You might think there's not too much excitement to be had from riding a bike once you're older, but you'd be mistaken: cycling through London is possibly one of the most extreme activities anyone can hope to take part in. And the dramatic increase in sports bikes over the last few years indicates that a new breed of cyclist is emerging from among the thousands in the UK who currently cycle daily.
Two events this weekend highlight the increasing popularity of adrenaline cycle sports: the RAV4 National Mountain Bike Series Finals in Ludlow, and the PlayStation National BMX Racing Championships in Peterborough.
Britain's top BMX professionals and club riders will be converging on Peterborough. This event is the highest point in the domestic season, and will see more than 400 riders competing in 32 different categories.
The fact that there's an under-6 category shows that BMX riding hasn't been as popular since the 1980s. Racing follows a template similar to that of motorcross; eight riders begin behind the same line before riding hell-for-leather across various ditches, jumps and table-tops to the finish line
In addition to racing, spectators will also have the chance to witness the "King of Dirt" freestyle competition, where competitors perform breathtaking jumps and stunts - whoever invented the phrase "big air" clearly had this event in mind.
The increased popularity of mountain bikes is very impressive. Downhill mountain- bike racing lasts between three and five minutes, with competitors racing one at a time against the clock. Whoever records the fastest time wins.
Dual racing sees two competitors abusing gravity by racing side by side down the flattest and steepest hill they can find, while the slalom version puts each competitor in separate lanes.
Twice BMX World Champion Scott Beaumont recently turned to mountain bikes. The 20-year-old professional, riding for Kona, will be one of the main contenders at Peterborough. "I achieved everything I wanted to in BMX, and I needed a new challenge," he says.
Race conditions are often wet, slippery and laced with every booby trap that Mother Nature can devise - all encountered at speeds of around 50mph.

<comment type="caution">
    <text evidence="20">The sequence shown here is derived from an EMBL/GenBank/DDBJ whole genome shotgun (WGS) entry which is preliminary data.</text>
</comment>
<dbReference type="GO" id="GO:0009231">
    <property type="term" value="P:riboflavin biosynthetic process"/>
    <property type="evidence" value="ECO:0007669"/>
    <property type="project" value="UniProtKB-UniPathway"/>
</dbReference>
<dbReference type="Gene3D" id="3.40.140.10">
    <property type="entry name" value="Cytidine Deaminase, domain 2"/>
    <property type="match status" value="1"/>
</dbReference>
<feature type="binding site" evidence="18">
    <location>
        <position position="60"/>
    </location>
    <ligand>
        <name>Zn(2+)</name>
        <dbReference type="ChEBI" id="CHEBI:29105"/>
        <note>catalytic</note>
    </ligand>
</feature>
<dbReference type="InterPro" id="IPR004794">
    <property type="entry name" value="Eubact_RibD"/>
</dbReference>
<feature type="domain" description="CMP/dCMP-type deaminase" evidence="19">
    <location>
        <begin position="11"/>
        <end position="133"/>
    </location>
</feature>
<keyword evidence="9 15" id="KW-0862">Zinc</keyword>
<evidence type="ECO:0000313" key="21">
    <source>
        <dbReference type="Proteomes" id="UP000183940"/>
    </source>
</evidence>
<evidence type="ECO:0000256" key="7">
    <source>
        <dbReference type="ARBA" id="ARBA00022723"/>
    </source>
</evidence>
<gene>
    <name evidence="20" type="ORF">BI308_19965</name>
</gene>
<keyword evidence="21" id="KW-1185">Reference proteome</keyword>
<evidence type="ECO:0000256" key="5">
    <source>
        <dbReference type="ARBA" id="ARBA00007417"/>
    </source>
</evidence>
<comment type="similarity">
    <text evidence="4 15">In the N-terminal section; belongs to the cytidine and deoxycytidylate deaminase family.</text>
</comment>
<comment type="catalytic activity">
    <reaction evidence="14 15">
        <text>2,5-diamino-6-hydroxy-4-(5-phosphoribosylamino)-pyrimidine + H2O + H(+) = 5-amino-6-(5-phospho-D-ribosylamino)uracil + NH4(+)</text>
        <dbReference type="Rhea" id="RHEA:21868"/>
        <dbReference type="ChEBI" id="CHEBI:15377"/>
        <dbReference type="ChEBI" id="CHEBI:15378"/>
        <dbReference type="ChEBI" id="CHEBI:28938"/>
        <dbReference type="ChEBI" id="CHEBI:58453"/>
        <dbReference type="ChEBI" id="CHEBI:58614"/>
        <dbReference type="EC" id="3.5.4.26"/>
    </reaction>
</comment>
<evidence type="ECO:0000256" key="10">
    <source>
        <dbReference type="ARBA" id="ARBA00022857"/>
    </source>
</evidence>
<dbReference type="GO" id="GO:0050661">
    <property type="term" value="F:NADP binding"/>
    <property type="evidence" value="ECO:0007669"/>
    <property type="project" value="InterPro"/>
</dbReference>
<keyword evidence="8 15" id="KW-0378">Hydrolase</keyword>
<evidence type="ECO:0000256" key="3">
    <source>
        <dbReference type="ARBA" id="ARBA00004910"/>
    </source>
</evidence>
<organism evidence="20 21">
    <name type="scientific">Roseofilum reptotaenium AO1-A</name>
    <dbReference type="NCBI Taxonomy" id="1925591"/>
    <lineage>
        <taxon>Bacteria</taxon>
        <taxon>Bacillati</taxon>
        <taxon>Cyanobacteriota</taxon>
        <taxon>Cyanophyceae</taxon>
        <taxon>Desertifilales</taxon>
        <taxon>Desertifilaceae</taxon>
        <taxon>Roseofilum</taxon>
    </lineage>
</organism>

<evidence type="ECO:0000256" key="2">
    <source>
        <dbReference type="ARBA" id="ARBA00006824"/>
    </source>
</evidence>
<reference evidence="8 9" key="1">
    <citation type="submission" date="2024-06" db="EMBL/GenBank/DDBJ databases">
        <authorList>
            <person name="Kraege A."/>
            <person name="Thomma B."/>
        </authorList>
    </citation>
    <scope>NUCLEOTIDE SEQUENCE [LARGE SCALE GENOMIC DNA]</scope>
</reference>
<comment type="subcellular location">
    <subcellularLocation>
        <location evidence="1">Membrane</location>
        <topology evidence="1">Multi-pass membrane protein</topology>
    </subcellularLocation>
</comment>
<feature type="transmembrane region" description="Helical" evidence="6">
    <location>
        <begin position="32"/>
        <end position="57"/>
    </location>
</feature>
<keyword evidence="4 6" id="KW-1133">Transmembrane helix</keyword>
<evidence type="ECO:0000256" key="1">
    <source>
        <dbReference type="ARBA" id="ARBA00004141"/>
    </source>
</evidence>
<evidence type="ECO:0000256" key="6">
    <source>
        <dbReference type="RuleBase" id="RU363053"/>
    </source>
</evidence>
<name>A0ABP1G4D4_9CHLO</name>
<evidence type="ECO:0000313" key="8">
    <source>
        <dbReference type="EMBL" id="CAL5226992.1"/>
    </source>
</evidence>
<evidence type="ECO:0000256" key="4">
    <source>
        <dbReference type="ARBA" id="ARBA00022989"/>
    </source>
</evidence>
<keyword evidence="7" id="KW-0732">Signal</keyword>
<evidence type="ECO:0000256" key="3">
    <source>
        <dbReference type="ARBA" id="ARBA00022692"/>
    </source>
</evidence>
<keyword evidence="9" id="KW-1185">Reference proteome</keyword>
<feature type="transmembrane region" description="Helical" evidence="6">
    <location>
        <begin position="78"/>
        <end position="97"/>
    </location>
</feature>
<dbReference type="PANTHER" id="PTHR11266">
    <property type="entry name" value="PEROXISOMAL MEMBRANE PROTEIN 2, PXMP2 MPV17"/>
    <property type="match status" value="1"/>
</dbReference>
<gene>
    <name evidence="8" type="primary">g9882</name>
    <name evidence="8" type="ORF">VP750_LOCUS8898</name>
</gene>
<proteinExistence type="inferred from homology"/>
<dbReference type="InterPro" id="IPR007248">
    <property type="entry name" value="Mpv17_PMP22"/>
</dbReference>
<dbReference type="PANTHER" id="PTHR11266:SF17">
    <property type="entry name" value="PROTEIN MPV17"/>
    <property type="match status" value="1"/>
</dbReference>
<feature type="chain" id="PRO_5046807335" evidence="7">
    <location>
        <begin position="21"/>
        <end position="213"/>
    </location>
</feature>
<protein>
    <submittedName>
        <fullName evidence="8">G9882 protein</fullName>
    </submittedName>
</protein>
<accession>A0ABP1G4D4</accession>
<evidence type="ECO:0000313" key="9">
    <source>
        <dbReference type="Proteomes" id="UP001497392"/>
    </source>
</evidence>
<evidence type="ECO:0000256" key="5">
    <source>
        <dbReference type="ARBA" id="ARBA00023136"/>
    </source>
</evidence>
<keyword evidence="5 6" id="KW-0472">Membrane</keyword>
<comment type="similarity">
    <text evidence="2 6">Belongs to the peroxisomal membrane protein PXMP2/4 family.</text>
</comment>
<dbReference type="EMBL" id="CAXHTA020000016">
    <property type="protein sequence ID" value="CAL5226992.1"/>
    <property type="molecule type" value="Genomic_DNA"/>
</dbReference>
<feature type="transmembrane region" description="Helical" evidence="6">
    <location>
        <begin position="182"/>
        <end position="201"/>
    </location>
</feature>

"I never worry about getting hurt, it's my job, and, whatever the conditions, I have to go out there with a winning attitude."
Twenty-five-year-old Tim Ponting rides for the Animal PlayStation team. Currently lying in second position, a good ride this weekend could see him take the overall title.
"The increase in television coverage has really helped raise the sport's profile," he says. "The bikes we ride can be quite expensive, but you can race your bike or ride it to work or the shops.
"There's no feeling like racing downhill; it's an addictive, exhilarating feeling, and you just can't wait to get on your bike."
Beaumont rides a race-ready Kona bike worth pounds 2,300, which boasts more features than you can shake a stick at. Ponting rides a custom-made Orange bike costing a mere pounds 4,000. Yet, while prices can rise to pounds 6,000, you can start with a Halfords model from around pounds 100. If you do decide to buy a bike, be prepared to become an addict.
The RAV4 National Mountain Bike Series Finals in Ludlow & The PlayStation National BMX Racing Championships in Peterborough, today and tomorrow. Call the British Cycling Federation (0161-230 2301) for more information
FIVE PLACES TO TRY MOUNTAIN BIKING
Cheltenham & County Cycle Club
19 Halland Road
Gloucs GL53 ODJ
VC Jubilee Adur Outdoor Activities Centre
West Sussex BN43 5LT
London Dynamo Bikepark
The Court Yard
250 Kings Road
London SW8 6NT
Eastern Region Mountain Bike Association
11 Haggers Mead, Earl Stonham Stowmarket
Suffolk IP14 5JA
Builth Wells & District Cycle Club
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